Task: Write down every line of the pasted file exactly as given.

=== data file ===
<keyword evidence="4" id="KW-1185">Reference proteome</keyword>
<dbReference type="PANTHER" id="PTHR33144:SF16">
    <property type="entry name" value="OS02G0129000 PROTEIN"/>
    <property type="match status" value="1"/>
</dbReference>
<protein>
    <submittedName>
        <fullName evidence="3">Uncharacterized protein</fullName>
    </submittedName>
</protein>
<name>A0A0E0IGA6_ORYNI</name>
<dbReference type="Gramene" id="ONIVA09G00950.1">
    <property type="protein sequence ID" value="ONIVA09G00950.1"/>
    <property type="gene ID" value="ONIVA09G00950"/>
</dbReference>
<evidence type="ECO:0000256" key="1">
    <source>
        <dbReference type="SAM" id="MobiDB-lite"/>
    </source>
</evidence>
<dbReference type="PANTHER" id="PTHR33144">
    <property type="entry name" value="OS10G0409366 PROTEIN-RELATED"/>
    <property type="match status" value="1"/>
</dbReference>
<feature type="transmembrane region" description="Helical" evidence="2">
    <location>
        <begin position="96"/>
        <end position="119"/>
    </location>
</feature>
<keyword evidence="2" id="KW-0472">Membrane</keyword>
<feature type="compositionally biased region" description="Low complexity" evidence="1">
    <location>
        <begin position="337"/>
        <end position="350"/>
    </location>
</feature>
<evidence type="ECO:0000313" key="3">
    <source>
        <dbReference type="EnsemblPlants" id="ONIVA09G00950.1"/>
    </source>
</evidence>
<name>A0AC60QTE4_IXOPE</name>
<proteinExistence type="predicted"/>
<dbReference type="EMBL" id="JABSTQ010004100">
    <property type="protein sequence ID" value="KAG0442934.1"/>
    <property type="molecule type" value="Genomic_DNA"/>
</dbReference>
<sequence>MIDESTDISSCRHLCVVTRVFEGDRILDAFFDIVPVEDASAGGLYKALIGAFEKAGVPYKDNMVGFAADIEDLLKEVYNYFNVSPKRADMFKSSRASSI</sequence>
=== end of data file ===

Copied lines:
<keyword evidence="4" id="KW-1185">Reference proteome</keyword>
<dbReference type="PANTHER" id="PTHR33144:SF16">
    <property type="entry name" value="OS02G0129000 PROTEIN"/>
    <property type="match status" value="1"/>
</dbReference>
<protein>
    <submittedName>
        <fullName evidence="3">Uncharacterized protein</fullName>
    </submittedName>
</protein>
<name>A0A0E0IGA6_ORYNI</name>
<dbReference type="Gramene" id="ONIVA09G00950.1">
    <property type="protein sequence ID" value="ONIVA09G00950.1"/>
    <property type="gene ID" value="ONIVA09G00950"/>
</dbReference>
<evidence type="ECO:0000256" key="1">
    <source>
        <dbReference type="SAM" id="MobiDB-lite"/>
    </source>
</evidence>
<dbReference type="PANTHER" id="PTHR33144">
    <property type="entry name" value="OS10G0409366 PROTEIN-RELATED"/>
    <property type="match status" value="1"/>
</dbReference>
<feature type="transmembrane region" description="Helical" evidence="2">
    <location>
        <begin position="96"/>
        <end position="119"/>
    </location>
</feature>
<keyword evidence="2" id="KW-0472">Membrane</keyword>
<feature type="compositionally biased region" description="Low complexity" evidence="1">
    <location>
        <begin position="337"/>
        <end position="350"/>
    </location>
</feature>
<evidence type="ECO:0000313" key="3">
    <source>
        <dbReference type="EnsemblPlants" id="ONIVA09G00950.1"/>
    </source>
</evidence>
<name>A0AC60QTE4_IXOPE</name>
<proteinExistence type="predicted"/>
<dbReference type="EMBL" id="JABSTQ010004100">
    <property type="protein sequence ID" value="KAG0442934.1"/>
    <property type="molecule type" value="Genomic_DNA"/>
</dbReference>
<sequence>MIDESTDISSCRHLCVVTRVFEGDRILDAFFDIVPVEDASAGGLYKALIGAFEKAGVPYKDNMVGFAADIEDLLKEVYNYFNVSPKRADMFKSSRASSI</sequence>